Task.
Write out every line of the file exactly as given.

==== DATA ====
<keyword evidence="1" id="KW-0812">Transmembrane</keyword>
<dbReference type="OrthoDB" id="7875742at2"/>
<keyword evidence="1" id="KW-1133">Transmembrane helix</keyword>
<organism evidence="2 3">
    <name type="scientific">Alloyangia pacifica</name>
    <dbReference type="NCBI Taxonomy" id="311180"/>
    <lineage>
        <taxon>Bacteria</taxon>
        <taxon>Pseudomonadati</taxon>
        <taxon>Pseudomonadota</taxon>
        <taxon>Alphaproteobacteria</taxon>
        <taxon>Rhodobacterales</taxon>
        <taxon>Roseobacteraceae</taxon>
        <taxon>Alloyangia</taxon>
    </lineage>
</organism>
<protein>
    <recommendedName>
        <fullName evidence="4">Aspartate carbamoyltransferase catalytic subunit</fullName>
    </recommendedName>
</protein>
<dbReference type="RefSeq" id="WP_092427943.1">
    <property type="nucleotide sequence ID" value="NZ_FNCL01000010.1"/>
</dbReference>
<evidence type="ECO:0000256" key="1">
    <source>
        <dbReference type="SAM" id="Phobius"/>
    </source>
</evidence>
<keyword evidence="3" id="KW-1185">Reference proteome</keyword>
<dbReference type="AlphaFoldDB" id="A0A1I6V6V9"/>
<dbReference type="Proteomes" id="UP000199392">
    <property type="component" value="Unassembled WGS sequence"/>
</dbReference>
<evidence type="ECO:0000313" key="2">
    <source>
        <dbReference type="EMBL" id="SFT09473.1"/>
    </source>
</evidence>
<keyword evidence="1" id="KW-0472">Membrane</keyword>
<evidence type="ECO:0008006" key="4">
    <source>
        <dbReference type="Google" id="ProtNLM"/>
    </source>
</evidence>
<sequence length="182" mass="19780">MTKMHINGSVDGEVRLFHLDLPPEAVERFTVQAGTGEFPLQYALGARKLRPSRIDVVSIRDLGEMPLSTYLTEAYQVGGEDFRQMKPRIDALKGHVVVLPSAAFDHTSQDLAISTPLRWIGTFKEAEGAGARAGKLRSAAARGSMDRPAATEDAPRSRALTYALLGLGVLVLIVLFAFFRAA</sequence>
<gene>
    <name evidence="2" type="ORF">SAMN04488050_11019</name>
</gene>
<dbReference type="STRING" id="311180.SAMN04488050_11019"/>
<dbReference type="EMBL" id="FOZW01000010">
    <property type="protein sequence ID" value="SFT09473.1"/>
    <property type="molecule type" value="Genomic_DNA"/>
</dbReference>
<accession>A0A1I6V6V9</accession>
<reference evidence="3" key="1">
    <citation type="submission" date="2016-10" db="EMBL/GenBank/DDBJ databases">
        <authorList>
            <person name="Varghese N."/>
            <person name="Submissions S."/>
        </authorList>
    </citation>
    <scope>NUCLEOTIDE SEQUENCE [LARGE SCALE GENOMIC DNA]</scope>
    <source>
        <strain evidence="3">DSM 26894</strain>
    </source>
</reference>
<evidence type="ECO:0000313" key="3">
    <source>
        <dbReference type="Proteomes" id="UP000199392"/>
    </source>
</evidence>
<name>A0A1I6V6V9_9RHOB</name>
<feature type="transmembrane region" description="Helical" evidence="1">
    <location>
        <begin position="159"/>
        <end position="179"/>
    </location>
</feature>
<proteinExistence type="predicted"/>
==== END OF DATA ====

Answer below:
<keyword evidence="1" id="KW-0812">Transmembrane</keyword>
<dbReference type="OrthoDB" id="7875742at2"/>
<keyword evidence="1" id="KW-1133">Transmembrane helix</keyword>
<organism evidence="2 3">
    <name type="scientific">Alloyangia pacifica</name>
    <dbReference type="NCBI Taxonomy" id="311180"/>
    <lineage>
        <taxon>Bacteria</taxon>
        <taxon>Pseudomonadati</taxon>
        <taxon>Pseudomonadota</taxon>
        <taxon>Alphaproteobacteria</taxon>
        <taxon>Rhodobacterales</taxon>
        <taxon>Roseobacteraceae</taxon>
        <taxon>Alloyangia</taxon>
    </lineage>
</organism>
<protein>
    <recommendedName>
        <fullName evidence="4">Aspartate carbamoyltransferase catalytic subunit</fullName>
    </recommendedName>
</protein>
<dbReference type="RefSeq" id="WP_092427943.1">
    <property type="nucleotide sequence ID" value="NZ_FNCL01000010.1"/>
</dbReference>
<evidence type="ECO:0000256" key="1">
    <source>
        <dbReference type="SAM" id="Phobius"/>
    </source>
</evidence>
<keyword evidence="3" id="KW-1185">Reference proteome</keyword>
<dbReference type="AlphaFoldDB" id="A0A1I6V6V9"/>
<dbReference type="Proteomes" id="UP000199392">
    <property type="component" value="Unassembled WGS sequence"/>
</dbReference>
<evidence type="ECO:0000313" key="2">
    <source>
        <dbReference type="EMBL" id="SFT09473.1"/>
    </source>
</evidence>
<keyword evidence="1" id="KW-0472">Membrane</keyword>
<evidence type="ECO:0008006" key="4">
    <source>
        <dbReference type="Google" id="ProtNLM"/>
    </source>
</evidence>
<sequence length="182" mass="19780">MTKMHINGSVDGEVRLFHLDLPPEAVERFTVQAGTGEFPLQYALGARKLRPSRIDVVSIRDLGEMPLSTYLTEAYQVGGEDFRQMKPRIDALKGHVVVLPSAAFDHTSQDLAISTPLRWIGTFKEAEGAGARAGKLRSAAARGSMDRPAATEDAPRSRALTYALLGLGVLVLIVLFAFFRAA</sequence>
<gene>
    <name evidence="2" type="ORF">SAMN04488050_11019</name>
</gene>
<dbReference type="STRING" id="311180.SAMN04488050_11019"/>
<dbReference type="EMBL" id="FOZW01000010">
    <property type="protein sequence ID" value="SFT09473.1"/>
    <property type="molecule type" value="Genomic_DNA"/>
</dbReference>
<accession>A0A1I6V6V9</accession>
<reference evidence="3" key="1">
    <citation type="submission" date="2016-10" db="EMBL/GenBank/DDBJ databases">
        <authorList>
            <person name="Varghese N."/>
            <person name="Submissions S."/>
        </authorList>
    </citation>
    <scope>NUCLEOTIDE SEQUENCE [LARGE SCALE GENOMIC DNA]</scope>
    <source>
        <strain evidence="3">DSM 26894</strain>
    </source>
</reference>
<evidence type="ECO:0000313" key="3">
    <source>
        <dbReference type="Proteomes" id="UP000199392"/>
    </source>
</evidence>
<name>A0A1I6V6V9_9RHOB</name>
<feature type="transmembrane region" description="Helical" evidence="1">
    <location>
        <begin position="159"/>
        <end position="179"/>
    </location>
</feature>
<proteinExistence type="predicted"/>